The PGA Tour's new driver-testing regime, in which clubs players intend to use in competition are tested for legality, has already turned up a handful of non-conforming clubs.
According to a Reuters report, five drivers failed the in-play testing for characteristic time conducted at the Safeway Open last week. A source told Golf Channel they weren't sure the exact figure of drivers that failed the testing done Monday and Tuesday in Napa, Calif. on site at Silverado Resort.
Reuters singled out the drivers of Corey Conners, Robert Streb, Jason Dufner, Michael Thompson and Mark Hubbard as those failing the testing. Multiple manufacturers, including TaylorMade, Titleist and Cobra would be affected in the testing of 30 drivers selected.
The PGA Tour instituted expanded driver testing with the start of the 2019-2020 season. The tests, which are unannounced and conducted by the USGA, check if drivers are conforming by testing characteristic time, which is a measure of how long the driver face and golf ball remain in contact at impact. The USGA and R&A legal limit for characteristic time is 239 microseconds (millionths of a second), with an 18 microsecond measurement tolerance to a limit of 257 microseconds. Any driver recording higher than 257 microseconds is deemed non-conforming and cannot be used in competition.
The new tour system prompts randomly selected players to supply the driver they intend to use during the tournament for testing. A representative of the player's driver manufacturer should be on site to act as liaison between the testers and the player. The testing is conducted, and a player is notified of the results based on a traffic-light system:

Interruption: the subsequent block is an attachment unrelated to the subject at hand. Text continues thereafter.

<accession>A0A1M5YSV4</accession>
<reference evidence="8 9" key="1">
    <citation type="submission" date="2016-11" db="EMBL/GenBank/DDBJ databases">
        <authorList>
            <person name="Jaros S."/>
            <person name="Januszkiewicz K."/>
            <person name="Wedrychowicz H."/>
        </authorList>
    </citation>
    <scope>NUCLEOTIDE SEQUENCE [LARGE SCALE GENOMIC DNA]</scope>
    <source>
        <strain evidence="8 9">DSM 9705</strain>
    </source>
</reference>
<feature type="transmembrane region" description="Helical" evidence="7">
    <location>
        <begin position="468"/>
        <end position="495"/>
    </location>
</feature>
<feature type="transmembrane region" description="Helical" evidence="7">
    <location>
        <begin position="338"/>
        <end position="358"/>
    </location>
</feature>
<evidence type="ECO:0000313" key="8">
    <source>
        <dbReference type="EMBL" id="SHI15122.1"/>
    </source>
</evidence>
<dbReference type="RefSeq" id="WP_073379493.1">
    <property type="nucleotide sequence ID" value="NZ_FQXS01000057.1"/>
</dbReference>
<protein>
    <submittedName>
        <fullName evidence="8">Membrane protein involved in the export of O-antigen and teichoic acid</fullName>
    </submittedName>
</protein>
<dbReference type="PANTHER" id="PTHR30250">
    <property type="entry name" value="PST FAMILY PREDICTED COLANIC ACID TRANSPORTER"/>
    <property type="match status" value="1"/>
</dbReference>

- Green light: A driver is conforming and is in not in danger of becoming non-conforming soon
- Yellow light:A driver is conforming but is not in danger of becoming non-conforming soon
- Red light: A driver is non-conforming, cannot be used in competition and is not to be returned to the player
Non-conforming drivers do not necessarily translate to substantially higher ball speeds and distance.
The PGA Tour does not conduct testing during tournament days, meaning the players are on an honor system to not use non-conforming equipment.
The driver testing changes were implemented as part of a reaction to driver testing conducted by the R&A ahead of this summer's British Open Championship, during which several drivers were deemed non-conforming, including that of Xander Schauffele. Several manufacturers' drivers failed the testing.
However, manufacturers are aware of the possibility of what's been dubbed "CT creep," which is when a driver face -- already as thinned out as possible -- becomes even springier with as little as 30 center strikes. The club face eventually becomes non-conforming and longer than allowed by the rules.